27/12/1901 to 06/05/1992
Marie Magdelene Dietrich von Losch (aka Marlene) was born in Berlin, Germany. Her father was an army officer and because of his constant absences from the family due to his duties, they had to rely on themselves. When he died, while she was 11, Marlenes mother married Eduard von Losch and he adopted the Dietrich children.
Marlene enjoyed music and attended concerts. She was adept at playing the violin and piano. By the time she was in her mid-teens, Marlene had discovered the stage and acting was to be her vocation. In 1921, Marlene applied for an acting school run by Max Reinhardt. She was accepted and appeared in several stage productions, but never had more than a couple of spoken lines.
She attempted films for the first time in 1922 Her first film was The Little Napoleon (1923), followed by Love Tragedy (1923). On this last project, she met Rudolf Sieber and married him in 1924. The union lasted until his death in 1976 although they didn't live together the whole time and they had a daughter. After being seen in the German production of The Blue Angel (1930) in 1930, Marlene was given an opportunity at Hollywood. Her first US film was Morocco (1930) followed, by Dishonored in 1931. This latter movie had her cast as a street walker who is appointed a spy. In 1932, Marlene filmed Shanghai Express (1932) which proved to be immensely popular raking in $3 million. Once again, she was cast as a prostitute.
In 1939 in Destry Rides Again she was cast as "Frenchy", a Western saloon hostess. This began a new direction for Marlene since it shed the typecasting which she was forced to endure during her career. All through the 1940s, she appeared in well-produced, well-directed films such as Manpower, The Spoilers, The Lady Is Willing and Pittsburgh.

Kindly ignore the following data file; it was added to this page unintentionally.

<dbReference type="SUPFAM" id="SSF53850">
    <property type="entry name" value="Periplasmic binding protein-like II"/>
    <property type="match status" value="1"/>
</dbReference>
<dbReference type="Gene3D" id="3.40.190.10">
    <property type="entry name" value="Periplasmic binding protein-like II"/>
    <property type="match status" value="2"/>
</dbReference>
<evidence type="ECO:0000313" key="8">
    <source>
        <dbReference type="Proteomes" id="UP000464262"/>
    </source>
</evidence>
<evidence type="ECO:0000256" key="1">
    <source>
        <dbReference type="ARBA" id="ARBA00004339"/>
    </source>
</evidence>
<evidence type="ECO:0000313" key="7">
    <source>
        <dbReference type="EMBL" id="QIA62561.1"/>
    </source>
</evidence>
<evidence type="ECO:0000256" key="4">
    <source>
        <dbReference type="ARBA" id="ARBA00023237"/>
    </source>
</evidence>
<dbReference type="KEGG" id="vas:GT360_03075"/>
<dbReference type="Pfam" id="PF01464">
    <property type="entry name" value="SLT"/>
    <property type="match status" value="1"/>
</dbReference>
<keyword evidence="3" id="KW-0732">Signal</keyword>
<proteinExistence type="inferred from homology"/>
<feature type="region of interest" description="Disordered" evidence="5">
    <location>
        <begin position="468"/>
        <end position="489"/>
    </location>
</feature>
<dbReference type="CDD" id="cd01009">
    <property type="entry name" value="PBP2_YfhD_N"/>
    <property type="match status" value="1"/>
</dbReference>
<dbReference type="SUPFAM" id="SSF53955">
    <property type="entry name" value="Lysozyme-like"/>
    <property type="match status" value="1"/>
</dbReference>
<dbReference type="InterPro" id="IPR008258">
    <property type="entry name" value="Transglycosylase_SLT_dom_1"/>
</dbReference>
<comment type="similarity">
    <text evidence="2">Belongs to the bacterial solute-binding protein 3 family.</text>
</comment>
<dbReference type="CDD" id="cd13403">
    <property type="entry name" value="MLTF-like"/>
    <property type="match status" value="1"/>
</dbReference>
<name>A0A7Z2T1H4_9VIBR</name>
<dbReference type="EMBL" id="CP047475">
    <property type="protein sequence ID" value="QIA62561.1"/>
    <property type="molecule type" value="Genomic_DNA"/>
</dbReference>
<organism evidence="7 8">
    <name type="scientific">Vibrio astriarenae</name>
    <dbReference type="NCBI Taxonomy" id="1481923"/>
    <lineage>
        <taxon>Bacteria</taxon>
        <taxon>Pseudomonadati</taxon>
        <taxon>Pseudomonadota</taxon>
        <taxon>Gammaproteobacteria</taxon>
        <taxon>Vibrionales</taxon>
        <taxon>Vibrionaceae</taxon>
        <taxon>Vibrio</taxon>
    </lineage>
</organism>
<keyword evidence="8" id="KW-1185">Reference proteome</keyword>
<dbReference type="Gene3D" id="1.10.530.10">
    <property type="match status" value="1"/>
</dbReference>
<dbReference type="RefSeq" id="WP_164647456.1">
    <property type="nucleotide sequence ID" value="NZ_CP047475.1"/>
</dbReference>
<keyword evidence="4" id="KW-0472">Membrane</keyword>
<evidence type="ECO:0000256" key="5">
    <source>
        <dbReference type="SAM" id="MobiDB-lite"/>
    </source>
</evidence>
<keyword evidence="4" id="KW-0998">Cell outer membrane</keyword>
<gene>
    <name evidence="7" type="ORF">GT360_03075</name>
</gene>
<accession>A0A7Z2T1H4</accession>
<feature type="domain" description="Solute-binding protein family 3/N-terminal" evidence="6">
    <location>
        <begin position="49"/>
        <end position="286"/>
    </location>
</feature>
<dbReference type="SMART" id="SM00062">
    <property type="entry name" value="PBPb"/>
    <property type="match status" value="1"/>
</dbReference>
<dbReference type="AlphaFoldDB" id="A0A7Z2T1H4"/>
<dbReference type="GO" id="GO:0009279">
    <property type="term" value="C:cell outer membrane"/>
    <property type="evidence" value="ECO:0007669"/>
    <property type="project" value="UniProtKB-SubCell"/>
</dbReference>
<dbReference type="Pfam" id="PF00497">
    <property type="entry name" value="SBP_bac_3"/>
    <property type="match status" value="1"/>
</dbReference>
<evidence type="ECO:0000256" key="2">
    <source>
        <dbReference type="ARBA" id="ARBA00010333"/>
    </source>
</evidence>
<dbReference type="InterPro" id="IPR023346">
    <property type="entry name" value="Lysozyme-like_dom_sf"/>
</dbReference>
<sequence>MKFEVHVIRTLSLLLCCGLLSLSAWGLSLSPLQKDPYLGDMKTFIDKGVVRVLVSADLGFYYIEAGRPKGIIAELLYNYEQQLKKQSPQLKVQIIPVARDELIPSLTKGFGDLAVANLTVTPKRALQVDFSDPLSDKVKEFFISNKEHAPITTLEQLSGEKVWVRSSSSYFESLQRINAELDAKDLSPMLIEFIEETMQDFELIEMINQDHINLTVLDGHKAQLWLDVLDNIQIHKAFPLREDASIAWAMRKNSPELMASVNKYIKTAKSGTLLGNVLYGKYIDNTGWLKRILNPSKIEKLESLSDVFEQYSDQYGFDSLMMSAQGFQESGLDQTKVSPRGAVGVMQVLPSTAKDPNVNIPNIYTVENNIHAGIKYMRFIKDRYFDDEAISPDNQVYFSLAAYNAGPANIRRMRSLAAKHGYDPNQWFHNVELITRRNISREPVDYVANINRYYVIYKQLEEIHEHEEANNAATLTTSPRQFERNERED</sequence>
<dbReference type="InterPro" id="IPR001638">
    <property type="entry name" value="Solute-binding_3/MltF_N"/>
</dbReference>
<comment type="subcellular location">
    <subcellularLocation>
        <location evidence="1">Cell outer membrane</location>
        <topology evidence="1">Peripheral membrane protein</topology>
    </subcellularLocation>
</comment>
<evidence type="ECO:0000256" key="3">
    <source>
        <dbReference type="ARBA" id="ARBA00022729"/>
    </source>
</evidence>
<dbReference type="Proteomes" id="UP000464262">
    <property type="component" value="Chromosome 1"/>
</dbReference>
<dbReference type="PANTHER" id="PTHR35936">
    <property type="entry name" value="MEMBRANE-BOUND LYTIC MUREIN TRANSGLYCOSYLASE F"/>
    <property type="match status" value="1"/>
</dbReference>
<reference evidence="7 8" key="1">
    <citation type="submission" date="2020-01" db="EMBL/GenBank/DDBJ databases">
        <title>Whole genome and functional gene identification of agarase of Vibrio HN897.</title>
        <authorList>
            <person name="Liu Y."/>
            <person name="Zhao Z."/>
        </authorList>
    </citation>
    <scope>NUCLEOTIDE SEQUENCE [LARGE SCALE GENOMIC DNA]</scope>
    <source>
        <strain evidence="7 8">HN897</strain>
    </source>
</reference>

Her make-up man said she kissed so hard that she needed a new coat of lipstick after every kiss. She demanded that Max Factor sprinkle half an ounce of real gold dust into her wigs to add glitter to her tresses during filming.
Afterwards the roles came fewer, perhaps one to two films every year. She only made seven productions in the 1950's. Her last role of any substance was Judgment at Nuremberg in 1961. Despite the lack of theatrical roles, Marlene still made appearances on the stage. However, by 1979, she was a shell of her former self. After breaking her leg in one performance, she never made a go of it in show business again. Spending the last 12 years of her life bed-ridden, Marlene died on May 6, 1992 in Paris, France of natural causes at the age of 90.